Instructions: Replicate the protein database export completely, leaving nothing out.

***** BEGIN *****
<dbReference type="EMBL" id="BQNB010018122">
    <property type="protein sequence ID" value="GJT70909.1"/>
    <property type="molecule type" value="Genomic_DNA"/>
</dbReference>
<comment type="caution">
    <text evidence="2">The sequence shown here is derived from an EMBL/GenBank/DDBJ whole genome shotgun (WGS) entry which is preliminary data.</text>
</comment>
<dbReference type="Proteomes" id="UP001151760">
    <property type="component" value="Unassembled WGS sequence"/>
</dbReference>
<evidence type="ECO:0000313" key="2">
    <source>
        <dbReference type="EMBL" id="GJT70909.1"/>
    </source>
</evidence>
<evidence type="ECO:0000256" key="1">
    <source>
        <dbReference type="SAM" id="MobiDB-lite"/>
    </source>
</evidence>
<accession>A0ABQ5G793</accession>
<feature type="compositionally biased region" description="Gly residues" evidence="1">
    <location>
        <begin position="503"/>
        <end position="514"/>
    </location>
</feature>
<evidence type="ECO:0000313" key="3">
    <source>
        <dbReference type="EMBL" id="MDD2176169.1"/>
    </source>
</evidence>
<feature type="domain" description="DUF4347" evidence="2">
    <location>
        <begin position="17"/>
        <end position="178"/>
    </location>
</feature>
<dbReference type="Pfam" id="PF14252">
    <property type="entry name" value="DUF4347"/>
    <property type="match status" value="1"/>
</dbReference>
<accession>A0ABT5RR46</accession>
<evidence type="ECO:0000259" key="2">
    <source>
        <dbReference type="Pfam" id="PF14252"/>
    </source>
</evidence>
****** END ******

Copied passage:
<dbReference type="EMBL" id="BQNB010018122">
    <property type="protein sequence ID" value="GJT70909.1"/>
    <property type="molecule type" value="Genomic_DNA"/>
</dbReference>
<comment type="caution">
    <text evidence="2">The sequence shown here is derived from an EMBL/GenBank/DDBJ whole genome shotgun (WGS) entry which is preliminary data.</text>
</comment>
<dbReference type="Proteomes" id="UP001151760">
    <property type="component" value="Unassembled WGS sequence"/>
</dbReference>
<evidence type="ECO:0000313" key="2">
    <source>
        <dbReference type="EMBL" id="GJT70909.1"/>
    </source>
</evidence>
<evidence type="ECO:0000256" key="1">
    <source>
        <dbReference type="SAM" id="MobiDB-lite"/>
    </source>
</evidence>
<accession>A0ABQ5G793</accession>
<feature type="compositionally biased region" description="Gly residues" evidence="1">
    <location>
        <begin position="503"/>
        <end position="514"/>
    </location>
</feature>
<evidence type="ECO:0000313" key="3">
    <source>
        <dbReference type="EMBL" id="MDD2176169.1"/>
    </source>
</evidence>
<feature type="domain" description="DUF4347" evidence="2">
    <location>
        <begin position="17"/>
        <end position="178"/>
    </location>
</feature>
<dbReference type="Pfam" id="PF14252">
    <property type="entry name" value="DUF4347"/>
    <property type="match status" value="1"/>
</dbReference>
<accession>A0ABT5RR46</accession>
<evidence type="ECO:0000259" key="2">
    <source>
        <dbReference type="Pfam" id="PF14252"/>
    </source>
</evidence>